The tiny island nation of Tuvalu, once thought to be a certain casualty of rising oceans owing to global warming, is actually growing larger, according to a study by the University of Auckland.
A Polynesian island nation located roughly halfway between Hawaii and Australia, Tuvalu consists of nine atolls and 101 reef islands. Despite the nation being located in a region of the South Pacific where sea level is, reportedly, rising at twice the global average, the University of Auckland study shows that eight of the atolls and nearly three-quarters of Tuvalu’s islands actually increased in size between the years 1971 and 2014. The study challenges the belief that low-lying Pacific islands will be overwhelmed with sea water owing to climate change. The study, entitled “Patterns of island change and persistence offer alternate adaptations pathways for atoll nations” and published in the journal Nature Communications, can be read here.
“We tend to think of Pacific atolls as static landforms that will simply be inundated as sea levels rise,” said Paul Kench, a co-author of the study. “But there is growing evidence these islands are geologically dynamic and are constantly changing.”
The island nation has grown by approximately 73 hectares (just over 180 acres), an area roughly the size of California’s Disneyland. Researchers believe that the expansion is due to several factors, such as waves depositing sand and rock on the shores, as well as storms depositing sediment.
“The study findings may seem counter-intuitive, given that sea level has been rising in the region over the past half century, but the dominant mode of change over that time on Tuvalu has been expansion, not erosion,” Kench said.
Climate alarmists have made the case that the approximately 10,000 residents of Tuvalu should be relocated in advance of the “certain” sea-level rise. An “environmental refugee” crisis was predicted and many of Tuvalu’s citizens picked up and moved to Australia or New Zealand to escape the coming calamity.
The fear-mongering has real-life consequences.
From the study: “Under these environmental scenarios, conjectures of habitability and mobility become entwined and have driven an urgency in socio-political discourse about atoll nation futures and human security. Strategies for adaptation to changing biophysical conditions are coupled with narratives of environmentally determined exodus. Such persistent messages have normalized island loss and undermined robust and sustainable adaptive planning in small island nations.”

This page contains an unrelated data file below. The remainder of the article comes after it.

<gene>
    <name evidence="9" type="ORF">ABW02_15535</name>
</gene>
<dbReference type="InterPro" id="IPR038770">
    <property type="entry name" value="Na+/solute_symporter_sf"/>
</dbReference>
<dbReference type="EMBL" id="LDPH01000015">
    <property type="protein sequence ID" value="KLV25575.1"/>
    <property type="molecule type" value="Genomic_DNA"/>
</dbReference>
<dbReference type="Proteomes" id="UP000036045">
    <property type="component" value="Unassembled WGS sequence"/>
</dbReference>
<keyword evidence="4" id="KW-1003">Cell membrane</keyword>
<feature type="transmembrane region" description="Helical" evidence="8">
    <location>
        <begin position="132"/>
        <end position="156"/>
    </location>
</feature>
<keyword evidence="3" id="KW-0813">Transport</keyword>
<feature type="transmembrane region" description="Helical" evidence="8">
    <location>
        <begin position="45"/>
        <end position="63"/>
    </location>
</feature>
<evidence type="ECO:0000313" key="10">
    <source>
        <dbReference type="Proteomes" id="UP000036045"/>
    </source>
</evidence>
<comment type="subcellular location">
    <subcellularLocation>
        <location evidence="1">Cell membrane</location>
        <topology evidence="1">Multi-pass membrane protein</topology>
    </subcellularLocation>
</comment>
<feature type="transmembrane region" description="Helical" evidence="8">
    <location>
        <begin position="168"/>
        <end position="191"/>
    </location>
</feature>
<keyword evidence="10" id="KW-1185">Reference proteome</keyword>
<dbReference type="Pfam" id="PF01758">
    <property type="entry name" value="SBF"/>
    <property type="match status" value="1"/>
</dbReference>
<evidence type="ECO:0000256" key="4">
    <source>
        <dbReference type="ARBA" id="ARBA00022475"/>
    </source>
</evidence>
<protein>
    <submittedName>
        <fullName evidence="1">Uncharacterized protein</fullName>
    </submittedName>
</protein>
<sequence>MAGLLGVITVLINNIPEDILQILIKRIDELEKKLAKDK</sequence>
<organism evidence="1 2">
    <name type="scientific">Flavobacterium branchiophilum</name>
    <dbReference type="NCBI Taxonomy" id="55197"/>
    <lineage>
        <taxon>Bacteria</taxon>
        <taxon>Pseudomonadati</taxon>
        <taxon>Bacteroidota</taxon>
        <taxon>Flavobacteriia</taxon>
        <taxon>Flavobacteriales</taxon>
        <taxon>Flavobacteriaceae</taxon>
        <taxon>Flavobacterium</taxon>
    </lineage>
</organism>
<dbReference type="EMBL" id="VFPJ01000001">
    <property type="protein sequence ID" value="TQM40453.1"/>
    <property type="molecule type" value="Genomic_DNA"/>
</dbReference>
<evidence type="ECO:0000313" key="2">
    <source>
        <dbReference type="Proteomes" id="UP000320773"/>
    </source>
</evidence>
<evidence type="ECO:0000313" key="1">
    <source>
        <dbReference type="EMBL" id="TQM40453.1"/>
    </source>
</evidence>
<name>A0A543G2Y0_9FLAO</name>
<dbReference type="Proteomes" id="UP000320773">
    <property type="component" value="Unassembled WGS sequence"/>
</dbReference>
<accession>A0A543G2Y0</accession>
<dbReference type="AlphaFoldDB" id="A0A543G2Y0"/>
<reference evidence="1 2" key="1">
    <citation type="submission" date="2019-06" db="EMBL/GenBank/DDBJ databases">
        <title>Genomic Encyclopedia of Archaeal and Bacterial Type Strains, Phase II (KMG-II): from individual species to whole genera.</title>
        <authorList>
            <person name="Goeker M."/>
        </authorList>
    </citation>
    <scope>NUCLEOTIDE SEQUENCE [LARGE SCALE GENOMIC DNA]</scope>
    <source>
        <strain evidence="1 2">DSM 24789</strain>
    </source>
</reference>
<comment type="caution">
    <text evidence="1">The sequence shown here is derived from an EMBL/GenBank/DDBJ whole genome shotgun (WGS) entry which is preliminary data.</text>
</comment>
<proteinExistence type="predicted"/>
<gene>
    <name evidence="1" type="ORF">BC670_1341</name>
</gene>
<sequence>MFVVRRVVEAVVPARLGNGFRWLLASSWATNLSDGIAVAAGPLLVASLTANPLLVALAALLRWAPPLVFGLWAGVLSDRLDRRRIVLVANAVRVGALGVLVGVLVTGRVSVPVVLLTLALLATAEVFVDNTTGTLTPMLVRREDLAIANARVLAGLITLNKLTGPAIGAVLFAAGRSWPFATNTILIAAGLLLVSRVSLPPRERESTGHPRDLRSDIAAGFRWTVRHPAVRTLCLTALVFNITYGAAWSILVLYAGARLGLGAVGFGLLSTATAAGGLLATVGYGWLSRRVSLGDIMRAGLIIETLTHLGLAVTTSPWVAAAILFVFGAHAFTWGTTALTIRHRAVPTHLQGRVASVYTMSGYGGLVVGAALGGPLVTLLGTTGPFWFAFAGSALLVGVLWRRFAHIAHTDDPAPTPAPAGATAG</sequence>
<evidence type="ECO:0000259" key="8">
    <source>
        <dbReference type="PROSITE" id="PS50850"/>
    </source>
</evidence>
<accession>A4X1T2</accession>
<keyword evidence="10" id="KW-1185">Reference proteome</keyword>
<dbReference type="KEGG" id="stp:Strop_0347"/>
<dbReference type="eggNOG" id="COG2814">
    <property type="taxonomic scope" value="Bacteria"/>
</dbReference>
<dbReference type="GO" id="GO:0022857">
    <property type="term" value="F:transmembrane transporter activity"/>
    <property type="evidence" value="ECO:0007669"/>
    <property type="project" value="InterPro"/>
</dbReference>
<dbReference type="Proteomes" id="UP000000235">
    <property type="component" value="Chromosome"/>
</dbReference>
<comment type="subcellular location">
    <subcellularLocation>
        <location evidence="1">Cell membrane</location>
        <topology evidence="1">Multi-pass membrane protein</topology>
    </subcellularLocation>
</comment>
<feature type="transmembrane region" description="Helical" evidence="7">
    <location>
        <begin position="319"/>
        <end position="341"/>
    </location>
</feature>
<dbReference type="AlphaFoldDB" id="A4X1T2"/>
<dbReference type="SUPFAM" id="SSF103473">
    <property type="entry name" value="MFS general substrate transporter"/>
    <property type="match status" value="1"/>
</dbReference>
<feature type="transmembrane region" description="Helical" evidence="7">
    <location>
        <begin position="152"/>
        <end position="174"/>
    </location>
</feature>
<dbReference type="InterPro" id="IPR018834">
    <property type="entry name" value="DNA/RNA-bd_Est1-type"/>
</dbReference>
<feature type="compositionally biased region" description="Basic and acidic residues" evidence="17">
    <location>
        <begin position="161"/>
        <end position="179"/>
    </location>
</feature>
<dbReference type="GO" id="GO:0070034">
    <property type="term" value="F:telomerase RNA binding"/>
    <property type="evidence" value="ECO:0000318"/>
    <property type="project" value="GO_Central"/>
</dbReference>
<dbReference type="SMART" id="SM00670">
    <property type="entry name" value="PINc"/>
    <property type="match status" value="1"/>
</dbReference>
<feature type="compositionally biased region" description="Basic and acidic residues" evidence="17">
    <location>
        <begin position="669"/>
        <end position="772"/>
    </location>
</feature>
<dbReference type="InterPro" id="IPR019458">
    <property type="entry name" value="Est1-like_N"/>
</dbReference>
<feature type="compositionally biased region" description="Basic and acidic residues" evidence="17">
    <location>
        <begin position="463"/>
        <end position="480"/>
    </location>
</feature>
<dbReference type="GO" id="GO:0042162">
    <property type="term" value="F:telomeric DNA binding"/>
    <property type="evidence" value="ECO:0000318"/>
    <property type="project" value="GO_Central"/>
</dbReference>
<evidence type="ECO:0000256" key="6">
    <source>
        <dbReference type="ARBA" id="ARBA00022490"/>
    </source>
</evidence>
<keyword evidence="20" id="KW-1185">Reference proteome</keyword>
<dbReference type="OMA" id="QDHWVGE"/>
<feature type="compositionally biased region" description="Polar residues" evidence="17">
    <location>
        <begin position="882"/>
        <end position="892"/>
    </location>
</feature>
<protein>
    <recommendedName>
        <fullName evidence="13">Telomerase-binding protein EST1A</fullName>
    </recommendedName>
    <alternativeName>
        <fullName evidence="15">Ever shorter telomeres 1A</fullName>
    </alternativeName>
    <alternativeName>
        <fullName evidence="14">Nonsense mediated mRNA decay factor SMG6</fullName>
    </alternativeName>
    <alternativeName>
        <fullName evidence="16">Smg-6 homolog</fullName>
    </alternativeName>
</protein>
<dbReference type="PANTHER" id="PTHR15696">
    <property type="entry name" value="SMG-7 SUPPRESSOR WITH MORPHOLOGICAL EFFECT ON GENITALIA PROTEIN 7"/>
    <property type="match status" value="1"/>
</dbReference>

The study goes on to say that, while climate change and sea-level rise remain a problem for atoll nations such as Tuvalu (because any scientific study must say that), the native people should make long-term plans to remain on the island instead of blindly accepting the upcoming disaster and relocating to higher ground.
“On the basis of this research we project a markedly different trajectory for Tuvalu’s islands over the next century than is commonly envisaged,” Kench said.
It is not the first such study to run counter to the claims of climate alarmists. In 2010, Kench and his group found that islands in Tuvalu, Kiribati, and the Federated States of Micronesia were, generally, expanding rather than being inundated by sea water. At that time, at least, the group believed that the growth of the islands would keep pace with the rising sea level.
“The reason for this is these islands are so low lying that in extreme events waves crash straight over the top of them,” Kench said at the time. “In doing that they transport sediment from the beach or adjacent reef platform and they throw it on to the top of the island.”
In his 2006 science-fiction film An Inconvenient Truth, amateur climatologist Al Gore warned that the danger to low-lying atoll nations such as Tuvalu was so severe that many had already abandoned their islands. “The citizens of these island nations have all had to evacuate to New Zealand,” Gore breathlessly (and wrongly) asserted.
In 2012, Professor Mohamed Dore, an environmental economist from Brock University in Canada, claimed that Tuvalu was deserted already. “There is an island called Tuvalu which was completely evacuated and New Zealand accepted all the residents because of sea level rising.” Dore wrote.
Imagine the surprise of Tuvalu’s residents. They were all in New Zealand and they didn’t even know it.
No one denies that the climate is changing — because climate is always changing — but there comes a time when the unreasonable and sometimes outright crazy pronouncements of people such as Gore and Dore should be ridiculed for what they are: fear-mongering nonsense.
Photo of Funafuti Atoll, Tuvalu: AP Images